Professor Crease has written, translated, or edited over a dozen books on history and philosophy of science. Crease is Co-Editor-in-Chief of Physics in Perspective, and writes a monthly column, “Critical Point,” for Physics World magazine, on the philosophy and history of science. His articles and reviews have appeared in the Atlantic Monthly, New York Times, Wall Street Journal, Newsday and elsewhere.
Robert’s website can be seen here
And, you can view his TEDxCERN talk here
Amy Burns,: Can you trust your senses? Sensory Perception and Food
Our senses are the way our brains receive information about the world. They tell us exactly what’s out there, right? Well, think again. Amy Burns will demonstrate how the senses of taste and smell and our brains interpretation of them can be fooled, and she will do this in a most fun way -with food and drink!
Dr Amy Burns is the Director of the Food and Consumer Testing Suite (FACTS) at the University of Ulster. Amy graduated with a BSc in Nutritional Sciences at University College Cork before completing a PhD in biomedical sciences at Ulster University in 2001.Amy has considerable experience of working with private companies in Northern Ireland, other parts of the UK and the Republic of Ireland, researching consumer behaviour and sensory response to food and drink.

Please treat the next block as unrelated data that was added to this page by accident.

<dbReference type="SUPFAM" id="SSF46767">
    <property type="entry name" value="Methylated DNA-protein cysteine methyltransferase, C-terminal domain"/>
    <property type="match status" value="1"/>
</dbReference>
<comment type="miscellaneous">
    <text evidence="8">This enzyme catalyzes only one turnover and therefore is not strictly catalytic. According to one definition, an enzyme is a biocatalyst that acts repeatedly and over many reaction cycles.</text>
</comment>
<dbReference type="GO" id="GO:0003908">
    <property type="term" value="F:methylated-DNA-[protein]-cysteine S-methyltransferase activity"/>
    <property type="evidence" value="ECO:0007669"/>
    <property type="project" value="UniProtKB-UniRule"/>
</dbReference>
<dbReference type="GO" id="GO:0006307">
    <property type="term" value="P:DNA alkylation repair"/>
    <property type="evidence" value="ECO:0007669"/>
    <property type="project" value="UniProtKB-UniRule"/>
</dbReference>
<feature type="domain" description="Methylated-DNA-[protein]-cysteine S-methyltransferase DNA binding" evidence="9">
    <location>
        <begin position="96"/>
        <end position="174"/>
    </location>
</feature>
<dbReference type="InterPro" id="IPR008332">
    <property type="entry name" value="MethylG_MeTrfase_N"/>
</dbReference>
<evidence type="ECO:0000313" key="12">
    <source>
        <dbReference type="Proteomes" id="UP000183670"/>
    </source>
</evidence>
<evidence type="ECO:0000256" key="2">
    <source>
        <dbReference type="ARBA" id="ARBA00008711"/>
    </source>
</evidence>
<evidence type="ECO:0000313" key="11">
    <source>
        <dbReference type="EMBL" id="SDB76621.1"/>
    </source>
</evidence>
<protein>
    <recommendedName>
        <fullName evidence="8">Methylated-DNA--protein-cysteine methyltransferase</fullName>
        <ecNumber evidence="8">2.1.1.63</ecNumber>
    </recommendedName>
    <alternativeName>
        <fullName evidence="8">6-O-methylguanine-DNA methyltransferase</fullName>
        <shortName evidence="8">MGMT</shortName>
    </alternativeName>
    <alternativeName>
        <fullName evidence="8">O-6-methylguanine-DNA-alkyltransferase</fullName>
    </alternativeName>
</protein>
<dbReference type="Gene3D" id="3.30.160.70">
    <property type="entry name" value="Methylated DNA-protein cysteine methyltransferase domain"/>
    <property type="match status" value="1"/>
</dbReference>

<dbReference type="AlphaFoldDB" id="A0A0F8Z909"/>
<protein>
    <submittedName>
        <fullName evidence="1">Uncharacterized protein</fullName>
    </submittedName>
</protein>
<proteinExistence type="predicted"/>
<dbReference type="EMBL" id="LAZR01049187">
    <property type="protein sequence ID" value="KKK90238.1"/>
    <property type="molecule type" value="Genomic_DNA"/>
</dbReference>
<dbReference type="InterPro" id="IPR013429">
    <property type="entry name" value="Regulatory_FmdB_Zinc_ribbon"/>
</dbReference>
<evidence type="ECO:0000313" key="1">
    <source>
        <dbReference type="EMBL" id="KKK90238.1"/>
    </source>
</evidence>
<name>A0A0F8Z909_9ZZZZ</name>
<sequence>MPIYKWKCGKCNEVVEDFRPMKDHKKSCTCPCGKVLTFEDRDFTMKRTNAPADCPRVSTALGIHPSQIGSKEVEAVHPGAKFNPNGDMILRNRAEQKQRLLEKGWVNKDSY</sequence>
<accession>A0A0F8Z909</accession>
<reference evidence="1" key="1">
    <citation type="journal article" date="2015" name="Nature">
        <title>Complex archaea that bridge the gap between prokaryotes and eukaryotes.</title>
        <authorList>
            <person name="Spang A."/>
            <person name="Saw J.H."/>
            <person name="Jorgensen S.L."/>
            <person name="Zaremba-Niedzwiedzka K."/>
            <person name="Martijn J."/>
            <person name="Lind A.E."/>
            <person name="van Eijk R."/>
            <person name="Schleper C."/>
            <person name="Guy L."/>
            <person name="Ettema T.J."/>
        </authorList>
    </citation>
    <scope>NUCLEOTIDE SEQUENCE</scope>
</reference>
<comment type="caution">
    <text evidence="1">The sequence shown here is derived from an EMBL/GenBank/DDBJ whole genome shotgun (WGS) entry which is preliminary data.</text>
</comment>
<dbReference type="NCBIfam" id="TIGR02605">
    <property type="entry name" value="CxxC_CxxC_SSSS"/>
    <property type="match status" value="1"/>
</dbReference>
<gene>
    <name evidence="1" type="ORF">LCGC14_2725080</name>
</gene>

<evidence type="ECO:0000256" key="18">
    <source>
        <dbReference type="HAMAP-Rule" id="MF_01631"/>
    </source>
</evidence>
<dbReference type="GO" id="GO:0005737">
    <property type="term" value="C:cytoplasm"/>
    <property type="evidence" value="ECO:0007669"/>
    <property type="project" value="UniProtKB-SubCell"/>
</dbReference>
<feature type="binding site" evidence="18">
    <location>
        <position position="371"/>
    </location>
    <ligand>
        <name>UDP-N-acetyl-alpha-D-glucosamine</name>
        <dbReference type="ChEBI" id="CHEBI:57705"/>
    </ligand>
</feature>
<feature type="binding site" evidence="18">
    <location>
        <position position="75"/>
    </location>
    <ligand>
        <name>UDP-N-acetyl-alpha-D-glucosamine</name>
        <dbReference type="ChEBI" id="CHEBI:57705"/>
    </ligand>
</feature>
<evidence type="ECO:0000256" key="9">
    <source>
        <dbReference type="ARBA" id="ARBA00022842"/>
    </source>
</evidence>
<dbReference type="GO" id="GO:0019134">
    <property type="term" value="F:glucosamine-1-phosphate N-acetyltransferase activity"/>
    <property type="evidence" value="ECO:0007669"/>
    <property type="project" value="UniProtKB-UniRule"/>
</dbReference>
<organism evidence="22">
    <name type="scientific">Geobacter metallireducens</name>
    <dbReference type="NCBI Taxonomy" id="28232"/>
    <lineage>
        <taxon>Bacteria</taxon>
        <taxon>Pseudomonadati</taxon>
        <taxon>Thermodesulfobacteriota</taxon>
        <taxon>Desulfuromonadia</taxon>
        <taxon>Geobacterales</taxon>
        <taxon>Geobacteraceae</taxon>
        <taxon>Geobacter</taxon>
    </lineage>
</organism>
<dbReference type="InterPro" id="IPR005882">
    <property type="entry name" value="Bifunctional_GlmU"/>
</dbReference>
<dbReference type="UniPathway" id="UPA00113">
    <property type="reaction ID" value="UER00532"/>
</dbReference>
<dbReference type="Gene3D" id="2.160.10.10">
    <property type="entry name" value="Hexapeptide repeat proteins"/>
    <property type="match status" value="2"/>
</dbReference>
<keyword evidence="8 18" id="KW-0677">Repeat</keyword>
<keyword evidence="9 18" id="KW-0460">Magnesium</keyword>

More about Amy here
Professor William (Billy) T. O’Connor is internationally known both for his work in neuroscience and for promoting public understanding of how the brain works. Billy will talk about “Scientific enquiry and brain state: Understanding the nature of knowledge”.
Foundation Chair, Head of Teaching and Research in Physiology at the University of Limerick Graduate Entry Medical School. His previous posts include Head of Neuroscience Research in University College Dublin, and Associate Professor of Pharmacology at the Karolinska Institute, Stockholm, Sweden. His main interest is understanding illness of mind and brain as a disorder of the nerve network, and in the emerging field of neuroeducation – the brain science of learning. Billy has a strong commitment to community outreach. This is best illustrated through the popular Inside-the-Brain website, Twitter and Facebook accounts which report on the latest findings from the world of brain research. More about Prof O’Connor here